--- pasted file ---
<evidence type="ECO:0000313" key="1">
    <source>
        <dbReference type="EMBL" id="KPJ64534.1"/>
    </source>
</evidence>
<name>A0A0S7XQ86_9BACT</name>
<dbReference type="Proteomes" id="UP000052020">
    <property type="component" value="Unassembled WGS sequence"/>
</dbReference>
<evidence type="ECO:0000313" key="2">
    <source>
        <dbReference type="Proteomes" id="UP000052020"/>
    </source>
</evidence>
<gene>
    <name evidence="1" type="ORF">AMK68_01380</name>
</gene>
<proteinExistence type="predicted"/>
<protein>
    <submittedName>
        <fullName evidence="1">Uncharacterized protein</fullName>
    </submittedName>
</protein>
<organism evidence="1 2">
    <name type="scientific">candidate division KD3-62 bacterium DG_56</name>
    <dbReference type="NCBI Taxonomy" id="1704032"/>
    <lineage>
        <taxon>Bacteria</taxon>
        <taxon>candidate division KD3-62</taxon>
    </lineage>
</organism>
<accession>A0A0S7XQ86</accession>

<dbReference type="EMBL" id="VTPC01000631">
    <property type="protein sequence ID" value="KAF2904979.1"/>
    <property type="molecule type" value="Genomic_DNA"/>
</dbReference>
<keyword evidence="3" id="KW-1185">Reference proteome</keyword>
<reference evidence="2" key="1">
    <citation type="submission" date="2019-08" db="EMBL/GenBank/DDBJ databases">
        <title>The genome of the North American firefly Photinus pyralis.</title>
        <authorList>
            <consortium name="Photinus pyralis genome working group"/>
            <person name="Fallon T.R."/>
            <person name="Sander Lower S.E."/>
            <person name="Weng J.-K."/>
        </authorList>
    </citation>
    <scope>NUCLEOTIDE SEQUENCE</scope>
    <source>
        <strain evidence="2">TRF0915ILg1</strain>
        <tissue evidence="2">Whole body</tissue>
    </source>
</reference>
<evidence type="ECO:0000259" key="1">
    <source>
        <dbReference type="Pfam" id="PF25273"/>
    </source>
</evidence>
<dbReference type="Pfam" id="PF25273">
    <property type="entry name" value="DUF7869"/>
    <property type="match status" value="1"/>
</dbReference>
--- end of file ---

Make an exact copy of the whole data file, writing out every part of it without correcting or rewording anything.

<evidence type="ECO:0000313" key="1">
    <source>
        <dbReference type="EMBL" id="KPJ64534.1"/>
    </source>
</evidence>
<name>A0A0S7XQ86_9BACT</name>
<dbReference type="Proteomes" id="UP000052020">
    <property type="component" value="Unassembled WGS sequence"/>
</dbReference>
<evidence type="ECO:0000313" key="2">
    <source>
        <dbReference type="Proteomes" id="UP000052020"/>
    </source>
</evidence>
<gene>
    <name evidence="1" type="ORF">AMK68_01380</name>
</gene>
<proteinExistence type="predicted"/>
<protein>
    <submittedName>
        <fullName evidence="1">Uncharacterized protein</fullName>
    </submittedName>
</protein>
<organism evidence="1 2">
    <name type="scientific">candidate division KD3-62 bacterium DG_56</name>
    <dbReference type="NCBI Taxonomy" id="1704032"/>
    <lineage>
        <taxon>Bacteria</taxon>
        <taxon>candidate division KD3-62</taxon>
    </lineage>
</organism>
<accession>A0A0S7XQ86</accession>

<dbReference type="EMBL" id="VTPC01000631">
    <property type="protein sequence ID" value="KAF2904979.1"/>
    <property type="molecule type" value="Genomic_DNA"/>
</dbReference>
<keyword evidence="3" id="KW-1185">Reference proteome</keyword>
<reference evidence="2" key="1">
    <citation type="submission" date="2019-08" db="EMBL/GenBank/DDBJ databases">
        <title>The genome of the North American firefly Photinus pyralis.</title>
        <authorList>
            <consortium name="Photinus pyralis genome working group"/>
            <person name="Fallon T.R."/>
            <person name="Sander Lower S.E."/>
            <person name="Weng J.-K."/>
        </authorList>
    </citation>
    <scope>NUCLEOTIDE SEQUENCE</scope>
    <source>
        <strain evidence="2">TRF0915ILg1</strain>
        <tissue evidence="2">Whole body</tissue>
    </source>
</reference>
<evidence type="ECO:0000259" key="1">
    <source>
        <dbReference type="Pfam" id="PF25273"/>
    </source>
</evidence>
<dbReference type="Pfam" id="PF25273">
    <property type="entry name" value="DUF7869"/>
    <property type="match status" value="1"/>
</dbReference>